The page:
The building was constructed at the same time, and to similar specifications, as the Wellington Post Office, which has since been destroyed. It was designed in an Imperial Baroque style, which was used for many public buildings of the time, including the Auckland Town Hall. White Oamaru stone and Coromandel granite emphasised the grandeur of its main facades, while a large light well and imported fittings did the same for its interior. The Post Office provided a variety of services, such as postage, banking and the payment of pensions on its ground floor, while its first floor contained offices, including those of the district engineer and traffic manager. The building also housed an electoral office for MPs to conduct constituency business, which was used by the Prime Minister, Robert Muldoon, in the 1970s. The Post Office occupied the building until the early 1990s, making a number of modifications to the structure. An Art Deco rear extension, built in the 1930s, was demolished by the City Council in 2001 in preparation for the building's conversion to a transport terminal.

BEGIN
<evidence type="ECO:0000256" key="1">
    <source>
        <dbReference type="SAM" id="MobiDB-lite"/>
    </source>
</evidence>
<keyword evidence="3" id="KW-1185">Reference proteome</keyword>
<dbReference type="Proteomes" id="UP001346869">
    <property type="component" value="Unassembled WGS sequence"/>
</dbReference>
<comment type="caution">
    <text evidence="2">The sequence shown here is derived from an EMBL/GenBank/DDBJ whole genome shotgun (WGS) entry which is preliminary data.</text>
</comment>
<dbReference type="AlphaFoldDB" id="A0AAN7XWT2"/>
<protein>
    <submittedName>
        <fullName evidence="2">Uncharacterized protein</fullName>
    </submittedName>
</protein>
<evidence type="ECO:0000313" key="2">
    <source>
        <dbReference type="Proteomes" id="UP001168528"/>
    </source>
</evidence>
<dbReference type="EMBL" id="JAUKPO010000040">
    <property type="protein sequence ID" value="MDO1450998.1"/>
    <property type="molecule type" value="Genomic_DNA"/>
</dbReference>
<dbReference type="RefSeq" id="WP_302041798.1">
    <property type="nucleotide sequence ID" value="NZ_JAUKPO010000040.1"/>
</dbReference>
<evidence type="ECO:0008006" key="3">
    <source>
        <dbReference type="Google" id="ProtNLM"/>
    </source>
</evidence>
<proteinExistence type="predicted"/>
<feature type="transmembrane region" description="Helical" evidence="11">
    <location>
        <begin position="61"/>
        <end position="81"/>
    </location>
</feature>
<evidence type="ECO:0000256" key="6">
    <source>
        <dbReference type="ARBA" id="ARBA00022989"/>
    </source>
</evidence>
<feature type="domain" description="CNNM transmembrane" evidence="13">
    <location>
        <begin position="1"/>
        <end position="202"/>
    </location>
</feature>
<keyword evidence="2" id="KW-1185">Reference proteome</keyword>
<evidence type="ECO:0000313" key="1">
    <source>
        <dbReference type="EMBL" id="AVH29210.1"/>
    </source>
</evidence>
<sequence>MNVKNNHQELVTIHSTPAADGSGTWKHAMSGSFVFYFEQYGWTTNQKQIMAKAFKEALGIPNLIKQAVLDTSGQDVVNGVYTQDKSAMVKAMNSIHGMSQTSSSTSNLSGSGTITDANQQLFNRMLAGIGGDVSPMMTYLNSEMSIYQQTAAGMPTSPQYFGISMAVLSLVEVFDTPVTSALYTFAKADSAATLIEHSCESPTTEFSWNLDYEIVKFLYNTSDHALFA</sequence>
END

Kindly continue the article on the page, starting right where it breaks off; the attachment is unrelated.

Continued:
The Chief Post Office is nationally significant as one of the largest post offices in the country when built. It handled the biggest volume of mail in the region at a time when the postal service was an important symbol of beneficial state involvement in everyday life. The Chief Post Office was a flagship for such services, and maintains an impressive appearance with its Baroque style and lavish interiors. Its prominence encouraged the surrounding area to become a focus of major social events, such as the welcoming of returning troops and of royalty. The building is a visible and tangible part of the city's history as a centre for regional communication and has considerable landmark qualities at the lower end of Queen Street. It is an Auckland icon, located in the very centre of the city and continues to enjoy high public esteem. It has additional landmark and historical value for its proximity to other historic buildings nearby, being located at the junction of three registered historic areas - Harbour Historic Area, Quay Street Historic Area and Customs Street Historic Area.